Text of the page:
Wednesday, June 6, 2018

Why Plow-Rein?

            Anyone who aspires to neckrein his horse – be he a Western rider or a polo player – and who starts the horse’s training using the plow-rein, has never asked himself “Why”?

            Plow-reining – or “direct reining”, as it is called by clinicians – is the method of pulling on the left rein when you want the horse to go left – just as you do with a plow-horse.  Neck-reining is the pushing of the neck toward the direction you wish to go - guiding him with one hand just as handling the joy-stick of a video game.

            Imagine your partner standing behind you, and she wants you to look to the left.  Would you wish her to hook her finger in your cheek and pull to the left?  Or would you prefer that she gently touch you on the right cheek to turn you head?

            Like most people, I once started my young horses in a snaffle bit, using a plow rein, and slowly transitioned them to a neckrein.  It is the same principle as teaching a kid to steer a bulldozer before introducing him to a car.

            But one day, my 10-year-old daughter said “Why, Daddy”?  I’ve never plow-reined a horse since.

            After that I was able to guarantee a green horse to ‘neckrein in a halter bareback’ in 30 days of training.  Since then I have started countless horses, and have a 35-year string of especially light-mouthed and responsive ranch horses.  Every time I see someone using two hands on the reins, I ask “Why”?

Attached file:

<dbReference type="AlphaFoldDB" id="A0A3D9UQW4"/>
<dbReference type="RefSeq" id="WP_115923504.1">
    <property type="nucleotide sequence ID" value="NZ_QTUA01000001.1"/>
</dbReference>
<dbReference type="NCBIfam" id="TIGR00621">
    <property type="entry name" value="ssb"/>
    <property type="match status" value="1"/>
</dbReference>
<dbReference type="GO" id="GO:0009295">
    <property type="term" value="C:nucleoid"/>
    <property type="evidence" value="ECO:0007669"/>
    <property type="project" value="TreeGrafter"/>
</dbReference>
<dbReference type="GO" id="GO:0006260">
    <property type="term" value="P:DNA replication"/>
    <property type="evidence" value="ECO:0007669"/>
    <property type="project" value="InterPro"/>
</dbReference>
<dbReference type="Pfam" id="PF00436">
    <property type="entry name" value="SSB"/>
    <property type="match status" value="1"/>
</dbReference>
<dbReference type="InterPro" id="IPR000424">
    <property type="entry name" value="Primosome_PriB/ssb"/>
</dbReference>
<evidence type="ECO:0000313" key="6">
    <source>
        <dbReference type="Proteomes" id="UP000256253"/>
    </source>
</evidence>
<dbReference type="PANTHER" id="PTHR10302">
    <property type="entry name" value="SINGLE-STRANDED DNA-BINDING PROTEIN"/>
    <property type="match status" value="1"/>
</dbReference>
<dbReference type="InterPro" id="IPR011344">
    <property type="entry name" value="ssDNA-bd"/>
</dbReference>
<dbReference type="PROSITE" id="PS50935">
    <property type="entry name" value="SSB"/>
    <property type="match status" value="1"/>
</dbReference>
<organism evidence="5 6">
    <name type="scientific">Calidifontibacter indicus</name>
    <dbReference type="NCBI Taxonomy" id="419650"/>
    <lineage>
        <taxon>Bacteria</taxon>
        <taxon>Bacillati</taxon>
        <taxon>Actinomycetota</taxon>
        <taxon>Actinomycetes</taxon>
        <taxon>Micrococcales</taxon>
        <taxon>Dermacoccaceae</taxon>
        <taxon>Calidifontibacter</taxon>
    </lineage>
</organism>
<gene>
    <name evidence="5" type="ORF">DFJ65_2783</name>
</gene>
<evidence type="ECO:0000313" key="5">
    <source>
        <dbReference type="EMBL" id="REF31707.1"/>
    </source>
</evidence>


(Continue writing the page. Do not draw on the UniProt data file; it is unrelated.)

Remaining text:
Many of the horses I was starting at the time of my daughter’s question were range horses straight off the reservation.  Some had to be roped for a day or two until I could gain their trust.  All of them left with a light mouth and an easy neckrein – as I had started them neck-reining on the first ride, and eliminated the confusion of a long transition period.

            The first time I am on top of a horse I ask him to back.  Then I lay a rein across his neck and ask him to flex.  If he fails to flex his neck, I “check” him with the reins, and ask again.  In seconds, he is responding.

            From that time on, he is neck-reining.  Any time he fails to flex I check him, then ask again. 

My horses ride for miles on a slack rein, and turn at any speed with only the most subtle change in the position of my wrist. I prefer the feel of a pair of reins in my hand, and I need room for the coils of my rope in one hand and the loop in the other.  But my horses will cut cattle just as well with only a halter and lead-rope.

            If you’re ever in Montana and want to ride a real “reining” horse, stop by!

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